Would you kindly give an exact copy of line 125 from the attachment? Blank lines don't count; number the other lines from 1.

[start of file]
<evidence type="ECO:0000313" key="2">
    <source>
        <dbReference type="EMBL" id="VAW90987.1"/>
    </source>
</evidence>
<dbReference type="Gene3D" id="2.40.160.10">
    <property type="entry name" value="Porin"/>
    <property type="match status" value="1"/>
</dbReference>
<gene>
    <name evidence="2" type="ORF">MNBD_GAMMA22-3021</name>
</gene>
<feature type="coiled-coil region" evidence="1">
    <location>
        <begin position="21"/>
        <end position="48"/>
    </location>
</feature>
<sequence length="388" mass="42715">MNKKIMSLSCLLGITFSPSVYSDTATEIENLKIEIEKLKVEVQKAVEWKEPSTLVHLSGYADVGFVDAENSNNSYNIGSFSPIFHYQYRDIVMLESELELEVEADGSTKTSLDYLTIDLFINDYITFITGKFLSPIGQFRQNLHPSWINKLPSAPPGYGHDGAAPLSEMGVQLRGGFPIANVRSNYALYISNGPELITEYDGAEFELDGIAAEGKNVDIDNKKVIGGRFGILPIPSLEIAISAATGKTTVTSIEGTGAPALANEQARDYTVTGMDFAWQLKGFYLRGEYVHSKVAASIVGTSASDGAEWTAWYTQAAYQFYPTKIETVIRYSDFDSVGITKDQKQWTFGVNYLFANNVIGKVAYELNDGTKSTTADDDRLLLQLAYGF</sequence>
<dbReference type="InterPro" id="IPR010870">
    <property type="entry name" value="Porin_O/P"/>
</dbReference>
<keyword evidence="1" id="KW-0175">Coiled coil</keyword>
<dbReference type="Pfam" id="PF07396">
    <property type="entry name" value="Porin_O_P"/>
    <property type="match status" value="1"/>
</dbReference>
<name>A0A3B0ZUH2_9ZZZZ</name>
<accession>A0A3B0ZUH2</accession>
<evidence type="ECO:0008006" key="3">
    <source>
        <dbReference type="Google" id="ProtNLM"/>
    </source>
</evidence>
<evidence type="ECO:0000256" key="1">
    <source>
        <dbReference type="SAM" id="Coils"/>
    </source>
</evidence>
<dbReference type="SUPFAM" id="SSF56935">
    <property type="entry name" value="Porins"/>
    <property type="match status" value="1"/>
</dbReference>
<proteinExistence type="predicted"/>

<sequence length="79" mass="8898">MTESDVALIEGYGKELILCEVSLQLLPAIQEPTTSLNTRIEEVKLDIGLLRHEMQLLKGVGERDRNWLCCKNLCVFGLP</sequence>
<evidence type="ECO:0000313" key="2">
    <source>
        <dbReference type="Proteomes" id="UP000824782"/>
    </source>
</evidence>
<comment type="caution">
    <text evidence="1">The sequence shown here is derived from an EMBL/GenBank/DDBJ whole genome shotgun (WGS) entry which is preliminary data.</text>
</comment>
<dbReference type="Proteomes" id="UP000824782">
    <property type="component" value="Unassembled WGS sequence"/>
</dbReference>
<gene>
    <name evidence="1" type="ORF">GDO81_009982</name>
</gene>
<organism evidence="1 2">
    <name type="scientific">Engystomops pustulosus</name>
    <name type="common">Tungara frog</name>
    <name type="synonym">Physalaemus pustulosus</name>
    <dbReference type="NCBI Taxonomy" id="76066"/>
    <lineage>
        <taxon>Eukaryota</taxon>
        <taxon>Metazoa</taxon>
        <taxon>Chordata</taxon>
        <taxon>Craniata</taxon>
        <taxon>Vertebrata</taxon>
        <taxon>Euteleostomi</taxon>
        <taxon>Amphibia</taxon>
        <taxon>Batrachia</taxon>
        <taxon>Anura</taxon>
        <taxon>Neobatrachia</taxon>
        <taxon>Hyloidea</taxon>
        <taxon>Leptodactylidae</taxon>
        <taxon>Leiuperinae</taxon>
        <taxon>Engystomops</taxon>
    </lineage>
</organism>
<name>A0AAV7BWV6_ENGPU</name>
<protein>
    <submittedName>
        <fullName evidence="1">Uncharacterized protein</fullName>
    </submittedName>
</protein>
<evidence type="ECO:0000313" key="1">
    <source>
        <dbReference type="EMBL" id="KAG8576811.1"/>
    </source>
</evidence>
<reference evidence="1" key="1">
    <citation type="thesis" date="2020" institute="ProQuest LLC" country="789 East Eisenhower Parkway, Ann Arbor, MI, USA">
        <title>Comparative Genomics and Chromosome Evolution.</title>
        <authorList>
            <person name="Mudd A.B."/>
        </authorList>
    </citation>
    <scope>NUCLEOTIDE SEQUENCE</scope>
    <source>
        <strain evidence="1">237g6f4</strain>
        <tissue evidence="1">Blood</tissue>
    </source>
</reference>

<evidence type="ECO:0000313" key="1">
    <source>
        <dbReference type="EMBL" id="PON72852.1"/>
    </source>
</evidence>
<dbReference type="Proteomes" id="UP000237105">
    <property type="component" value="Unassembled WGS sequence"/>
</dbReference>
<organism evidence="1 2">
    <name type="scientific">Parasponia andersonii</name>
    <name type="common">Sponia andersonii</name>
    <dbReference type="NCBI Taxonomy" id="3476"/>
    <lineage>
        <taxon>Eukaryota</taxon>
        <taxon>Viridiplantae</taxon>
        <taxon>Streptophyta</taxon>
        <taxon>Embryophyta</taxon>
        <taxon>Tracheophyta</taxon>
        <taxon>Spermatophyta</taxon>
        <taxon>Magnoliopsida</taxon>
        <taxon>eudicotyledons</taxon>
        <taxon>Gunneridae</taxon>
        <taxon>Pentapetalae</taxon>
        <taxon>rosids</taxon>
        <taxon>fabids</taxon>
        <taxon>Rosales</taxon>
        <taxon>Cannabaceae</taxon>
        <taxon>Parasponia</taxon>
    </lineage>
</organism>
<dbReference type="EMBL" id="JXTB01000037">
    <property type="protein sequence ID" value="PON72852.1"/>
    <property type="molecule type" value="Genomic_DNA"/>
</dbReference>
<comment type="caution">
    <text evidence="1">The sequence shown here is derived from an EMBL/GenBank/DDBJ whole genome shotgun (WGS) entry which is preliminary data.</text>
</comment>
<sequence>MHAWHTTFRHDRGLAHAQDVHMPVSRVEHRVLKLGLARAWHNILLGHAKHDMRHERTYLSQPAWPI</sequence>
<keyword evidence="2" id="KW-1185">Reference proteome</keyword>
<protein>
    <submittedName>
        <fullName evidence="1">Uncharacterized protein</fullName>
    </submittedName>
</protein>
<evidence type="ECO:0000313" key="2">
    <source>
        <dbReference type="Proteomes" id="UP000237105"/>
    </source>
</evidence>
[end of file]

        <taxon>Magnoliopsida</taxon>